By Thomas Ridgely
Man’s chief and highest end is to glorify God, and fully to enjoy him for ever.
l. It is supposed, in this answer, that every intelligent creature, acting as such, designs some end, which excites endeavours to attain it.
2. The ends for which we act, if warrantable, may be considered as to their degree of excellency, and, in proportion to it, are to be pursued by proper means conducing thereto.
3. There is one that may be termed the chief and highest end, as having an excellency and tendency to make us blessed above all others: this consists, as it is observed in this answer, in the glorifying and eternal enjoyment of God, the fountain of blessedness.
If it be enquired with what propriety these may both be called chief and highest, the answer if obvious and easy, viz., That the former if absolutely so, beyond which nothing more excellent or desirable can be conceived; the latter is the highest or best in its kind, which, notwithstanding, is referred, as a means leading to the other; and both these ends, which, with this distinction, we call chief and highest, are to be particularly considered by us, together with the connection that there is between them. And,
I. We are to consider what it is to glorify God. In order to our understanding of this, let it be premised,
l. That there is a great difference between God’s glorifying himself and our glorifying him; he glorifies himself when he demonstrates or shows forth his glory; we glorify him by ascribing to him the glory that is his due: even as the Sun discovers its brightness by its rays, and the eye beholds it. God glorifies himself, by furnishing us with matter for praise; we glorify him when we offer praise, or give unto him the glory due to his Name.
2. Creatures are said to glorify God various ways; some things do it only objectively, as by them, angels and men are led to glorify him. Thus the heavens declare his glory (Ps. 19:1). The same might be said of all other inanimate creatures which glorify God, by answering the end of their creation, though they know it not: but intelligent creatures, and particularly men, are said to glorify God actively; and this they do by admiring and adoring his divine perfections: these, as incomprehensible, are the object of admiration; and accordingly the Apostle admire the divine wisdom, O the depth of the riches, both of the wisdom and knowledge of God; how unsearchable are his judgments, and his ways past finding out (Rom. 11:33 ). And as they are divine, so they are the object of adoration: God is to be admired in all the displays of his relative or manifestative glory; and his work, which men behold, is to be magnified (Job 36:24 ). But he is to be adored more especially for his essential perfections.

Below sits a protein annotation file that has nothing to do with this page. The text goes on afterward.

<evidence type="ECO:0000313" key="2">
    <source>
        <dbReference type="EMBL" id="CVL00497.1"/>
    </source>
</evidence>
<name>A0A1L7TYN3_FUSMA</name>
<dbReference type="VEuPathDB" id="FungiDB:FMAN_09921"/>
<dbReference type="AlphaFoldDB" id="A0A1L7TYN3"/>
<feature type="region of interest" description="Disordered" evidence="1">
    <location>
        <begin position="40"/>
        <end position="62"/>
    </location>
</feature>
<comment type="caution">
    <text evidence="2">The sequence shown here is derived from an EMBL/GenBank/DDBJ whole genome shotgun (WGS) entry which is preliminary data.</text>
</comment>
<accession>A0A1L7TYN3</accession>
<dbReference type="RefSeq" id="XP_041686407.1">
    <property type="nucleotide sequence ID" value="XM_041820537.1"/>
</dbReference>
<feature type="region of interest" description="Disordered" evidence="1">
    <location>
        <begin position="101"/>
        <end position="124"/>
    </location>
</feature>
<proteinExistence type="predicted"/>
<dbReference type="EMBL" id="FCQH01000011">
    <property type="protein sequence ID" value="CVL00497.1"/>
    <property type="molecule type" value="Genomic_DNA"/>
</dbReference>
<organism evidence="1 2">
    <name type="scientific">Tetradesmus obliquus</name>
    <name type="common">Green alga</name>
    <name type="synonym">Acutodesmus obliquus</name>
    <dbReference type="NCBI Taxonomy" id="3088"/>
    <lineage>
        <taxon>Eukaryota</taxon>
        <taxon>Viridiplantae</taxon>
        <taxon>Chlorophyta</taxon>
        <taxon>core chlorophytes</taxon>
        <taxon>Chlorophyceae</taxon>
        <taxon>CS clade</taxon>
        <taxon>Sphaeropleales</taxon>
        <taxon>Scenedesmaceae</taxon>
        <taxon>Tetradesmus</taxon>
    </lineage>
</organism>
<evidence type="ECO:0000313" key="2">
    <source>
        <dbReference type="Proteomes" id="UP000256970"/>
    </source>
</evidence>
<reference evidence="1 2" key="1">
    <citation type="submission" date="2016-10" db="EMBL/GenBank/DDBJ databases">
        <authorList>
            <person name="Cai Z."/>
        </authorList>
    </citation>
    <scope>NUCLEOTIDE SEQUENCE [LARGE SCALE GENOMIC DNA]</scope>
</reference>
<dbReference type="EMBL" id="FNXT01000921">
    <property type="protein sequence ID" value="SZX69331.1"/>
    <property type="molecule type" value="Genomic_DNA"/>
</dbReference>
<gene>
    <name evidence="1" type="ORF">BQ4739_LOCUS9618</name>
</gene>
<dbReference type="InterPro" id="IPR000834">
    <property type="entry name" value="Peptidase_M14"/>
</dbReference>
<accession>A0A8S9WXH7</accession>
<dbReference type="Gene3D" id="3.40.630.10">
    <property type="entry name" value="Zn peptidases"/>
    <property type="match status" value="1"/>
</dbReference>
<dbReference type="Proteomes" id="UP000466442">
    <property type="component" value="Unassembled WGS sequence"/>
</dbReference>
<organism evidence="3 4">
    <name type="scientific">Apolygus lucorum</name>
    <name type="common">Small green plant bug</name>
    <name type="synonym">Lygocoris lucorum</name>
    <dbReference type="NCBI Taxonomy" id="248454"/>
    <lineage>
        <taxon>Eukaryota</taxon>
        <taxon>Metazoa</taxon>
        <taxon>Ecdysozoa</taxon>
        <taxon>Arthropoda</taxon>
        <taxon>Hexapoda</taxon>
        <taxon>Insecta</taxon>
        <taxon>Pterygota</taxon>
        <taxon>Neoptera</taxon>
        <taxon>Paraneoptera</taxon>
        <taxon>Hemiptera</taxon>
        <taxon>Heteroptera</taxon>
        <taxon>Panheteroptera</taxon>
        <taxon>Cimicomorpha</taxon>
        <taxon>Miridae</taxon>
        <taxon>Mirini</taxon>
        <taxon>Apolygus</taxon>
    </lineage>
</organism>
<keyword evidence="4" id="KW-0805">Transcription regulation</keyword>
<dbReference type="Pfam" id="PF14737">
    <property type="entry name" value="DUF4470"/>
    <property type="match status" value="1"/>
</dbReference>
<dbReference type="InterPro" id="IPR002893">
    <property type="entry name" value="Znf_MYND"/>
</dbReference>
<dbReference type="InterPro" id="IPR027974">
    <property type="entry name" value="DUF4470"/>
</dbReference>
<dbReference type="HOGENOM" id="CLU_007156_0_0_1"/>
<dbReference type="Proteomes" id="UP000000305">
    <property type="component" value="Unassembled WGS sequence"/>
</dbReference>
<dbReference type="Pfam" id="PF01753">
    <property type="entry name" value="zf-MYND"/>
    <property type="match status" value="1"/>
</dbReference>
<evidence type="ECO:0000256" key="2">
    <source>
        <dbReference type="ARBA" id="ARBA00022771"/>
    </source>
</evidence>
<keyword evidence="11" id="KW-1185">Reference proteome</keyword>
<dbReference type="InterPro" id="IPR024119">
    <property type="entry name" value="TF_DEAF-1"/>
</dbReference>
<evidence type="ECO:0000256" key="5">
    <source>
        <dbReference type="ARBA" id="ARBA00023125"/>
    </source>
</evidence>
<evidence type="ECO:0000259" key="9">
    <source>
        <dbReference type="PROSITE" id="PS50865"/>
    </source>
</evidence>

We are to glorify God, by recommending, proclaiming, and setting forth his excellency to others. What we have the highest value for, we desire that others may have the same regard to it with out selves: thus it is observed by the Evangelist, that when the Disciples received their first conviction that Jesus was the Messiah, they imparted this to others; as Andrew to Peter, and Philip to Nathanael; so the woman of Samaria being convinced hereof, endeavoured to persuade all her neighbors to believe in him, as she did. Thus we glorify God by making mention of his name with reverence, proclaiming his goodness with thankfulness, and inviting others, as the Psalmist does, to taste and see that he is good. (Ps. 34:8).
But since this is a very comprehensive duty, including in it the whole of practical religion, it may be considered under the following particulars.
1. We glorify God by confessing and taking shame to our selves for all the sins we have committed, which is interpretatively to acknowledge the holiness of his nature, and of his law, which the Apostle asserts to be holy, just and good. (Rom. 7:12 ). This Joshua advises Achan to do; to give glory to God, by making confession to him (John 7:19 ). And thus the penitent thief, who was crucified with out Saviour, glorified God by confessing that he received the due reward of his deeds (Luke 23:40,41 ). So did the Levites, in their prayer recorded by Nehemiah, when the said to God, Thou art just in all that is brought upon us, for thou hast done right, but we have done wickedly (Neh. 9:33 ).
2. By loving and delighting in him above all things, which is to act as those who own the transcendent amiableness of his perfection, as the object of their highest esteem. Thus the Psalmist says, Whom have I in heaven but thee; and there is none upon earth, that I desire besides thee. (Ps. 73:25).
3. By believing and trusting in him, committing all our concerns, both in life and death, for time and eternity, into his hands: thus Abraham is said to the strong in faith, giving glory to God (Rom. 4:20 ) And the Apostle Paul, to have committed his all to him.(2 Tim. 1:12 )
4. By a fervent zeal for his honour; and that either for the honour of his truth and Gospel, when denied, disbelieved or perverted; or for the honour of his holiness, or any of his other perfections, when they are reflected on, or reproached, either by the tongues or actions of those who set themselves against him.
5. By improving our talents, and bringing forth fruit in proportion to the means we enjoy; hereinsays our Saviour, is my father glorified, that ye bear much fruit. (John 15:8 ).